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I get most things from AliExpress. I’ll have to take a deeper look tonight. On hand I’ve got a 5010 750kV motor, and two of those DJI ones, but I won’t try to shoehorn the wrong motor in this time around :wink:

Is this what you had in mind?

C$ 55.01 7025 Brushless Motor 170KV

(261g, 0.189 ohm, 6-12S 50A)?

I’m finding more luck with refurbished ag drone motors than hoverboards but I might just not know where to look.

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Ag drones work too. Hoverboard motors may be too heavy.

Just a thought, if you can live with a bit more reset time on your weapon then maybe have the hammer on a strong torsion spring in the down position and use the motor to tension it over the course of a couple of seconds. Potential for a much more powerful strike with a relatively small motor. Maybe use a cam mechanism to wind it up over 270deg with a sharp release, that way you can cam it to have a very low (or zero) holding torque and the the ramp on your cam will improve the gear ratio.

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Hit and run :smile:

I was thinking the same. Maybe with a sharp/pointy hammer.

I have a motor similar to the Antigravity MN7005 KV115_Antigravity Type_Motors_Multirotor_T-MOTOR paired with the AS5600 and B-G431B. One thing to be aware of is that the AS5600 is crap and intended for low-speed operations, I can’t reliably get above 60 rad/s with a load attached. Since this board only supports I2C your choice in sensors is very limited. I can’t find a single sensor that actually has a listed max speed.

I might want to try that at some point, but it presents a safety challenge as well as a reliability one. Less moving parts. In recent memory the best innovation in combat robots was Blip, which used a novel flywheel mechanism and cam release to power its flipper mechanism. You can see it here, and they even prototyped it at 3lb weight class before scaling it up to 250lb (which is no mean feat): BLIP REVEAL [Seems Reasonable Robotics] - YouTube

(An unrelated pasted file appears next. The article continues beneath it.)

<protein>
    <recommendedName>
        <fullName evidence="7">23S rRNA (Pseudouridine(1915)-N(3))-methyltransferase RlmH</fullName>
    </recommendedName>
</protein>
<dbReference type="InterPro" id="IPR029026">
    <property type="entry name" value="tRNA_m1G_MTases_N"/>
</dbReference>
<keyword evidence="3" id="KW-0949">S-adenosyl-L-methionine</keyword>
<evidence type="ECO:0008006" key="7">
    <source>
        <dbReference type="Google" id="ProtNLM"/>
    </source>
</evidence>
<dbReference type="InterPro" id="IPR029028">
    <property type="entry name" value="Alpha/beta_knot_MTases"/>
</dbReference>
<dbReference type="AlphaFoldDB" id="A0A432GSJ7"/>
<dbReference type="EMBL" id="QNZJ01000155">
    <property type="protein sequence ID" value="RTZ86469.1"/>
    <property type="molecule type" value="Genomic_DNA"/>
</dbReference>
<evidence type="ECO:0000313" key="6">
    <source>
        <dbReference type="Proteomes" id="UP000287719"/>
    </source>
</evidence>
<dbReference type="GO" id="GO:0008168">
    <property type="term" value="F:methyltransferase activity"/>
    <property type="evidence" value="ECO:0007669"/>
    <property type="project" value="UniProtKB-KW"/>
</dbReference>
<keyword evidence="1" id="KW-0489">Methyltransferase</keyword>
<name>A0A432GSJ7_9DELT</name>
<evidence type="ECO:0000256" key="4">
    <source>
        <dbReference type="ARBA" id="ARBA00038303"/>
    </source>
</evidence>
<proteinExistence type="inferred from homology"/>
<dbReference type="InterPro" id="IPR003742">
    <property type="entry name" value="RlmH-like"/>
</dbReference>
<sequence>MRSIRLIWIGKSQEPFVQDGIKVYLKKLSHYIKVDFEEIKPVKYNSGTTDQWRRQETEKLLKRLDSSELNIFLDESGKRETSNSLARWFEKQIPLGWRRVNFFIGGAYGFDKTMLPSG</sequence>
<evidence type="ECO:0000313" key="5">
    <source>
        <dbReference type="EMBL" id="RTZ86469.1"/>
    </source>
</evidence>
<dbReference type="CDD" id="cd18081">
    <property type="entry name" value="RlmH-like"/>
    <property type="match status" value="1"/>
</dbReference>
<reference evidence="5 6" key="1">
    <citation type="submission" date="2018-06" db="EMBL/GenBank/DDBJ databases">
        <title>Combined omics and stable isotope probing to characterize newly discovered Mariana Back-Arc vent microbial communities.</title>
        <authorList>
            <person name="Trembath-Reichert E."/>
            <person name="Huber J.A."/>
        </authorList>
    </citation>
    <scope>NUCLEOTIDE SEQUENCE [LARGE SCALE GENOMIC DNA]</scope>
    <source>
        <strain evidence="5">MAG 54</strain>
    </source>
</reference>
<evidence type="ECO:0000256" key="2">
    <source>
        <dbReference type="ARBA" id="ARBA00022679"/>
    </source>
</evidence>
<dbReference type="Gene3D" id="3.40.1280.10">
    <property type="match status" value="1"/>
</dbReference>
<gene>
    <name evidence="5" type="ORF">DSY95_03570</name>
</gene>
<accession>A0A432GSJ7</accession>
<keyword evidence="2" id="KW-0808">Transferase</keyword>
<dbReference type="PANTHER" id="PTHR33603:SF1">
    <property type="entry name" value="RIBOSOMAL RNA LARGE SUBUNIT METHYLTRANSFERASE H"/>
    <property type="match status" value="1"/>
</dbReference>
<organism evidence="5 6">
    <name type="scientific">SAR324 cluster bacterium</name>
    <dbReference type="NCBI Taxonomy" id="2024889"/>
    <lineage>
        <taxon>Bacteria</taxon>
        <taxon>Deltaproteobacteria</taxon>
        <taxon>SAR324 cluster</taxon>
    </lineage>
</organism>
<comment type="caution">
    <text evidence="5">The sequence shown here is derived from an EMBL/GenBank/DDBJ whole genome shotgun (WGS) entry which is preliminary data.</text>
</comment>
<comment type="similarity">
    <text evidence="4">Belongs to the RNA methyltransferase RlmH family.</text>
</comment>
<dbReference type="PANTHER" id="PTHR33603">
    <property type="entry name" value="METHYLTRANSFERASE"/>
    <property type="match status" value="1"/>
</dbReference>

I don’t have any illusions at being able to replicate that design solo in 2 months before the next competition though :slight_smile:

the AS5600 is crap

I’ve become aware of this as well :confused:

I’ve got some AS5047 encoders that seem much better for this sort of thing (people on this forum have claimed to hit 600 rad/sec with it.

Since this board only supports I2C

Says who?

Over in this thread there are reports of it working with PWM sensors. I was hoping to use the SimpleFOC Drivers repo timer based STM32 handler for quadrature inputs, but we’ll see. I’ve got a microscope and can do some degree of hardware hackery to try to convince the board to do what I want.

I meant to say it doesn’t support SPI, which is what most of the decent sensors use.

You can use this board with a decent sensor in ABZ mode (and the timer-based decoder). You will get much better performance at high speeds this way, but you’ll need to do a little dance at startup to find the zero position.

PWM mode isn’t suitable for high speeds, update frequency is too low.

If you desolder the potmeter and temperature resistor, you might be able to breakout the pins normally allocated to SPI2.

Maybe I can use PWM mode (1 pin) to get the starting position, then swap over to ABZ mode :confused:

The AS5600 is a fantastic sensor when used for its intended use case: a digital potentiometer. That’s why you won’t see an RPM spec, it’s not supposed to work with a motor but turned with a knob by hand, and perhaps a slow servo.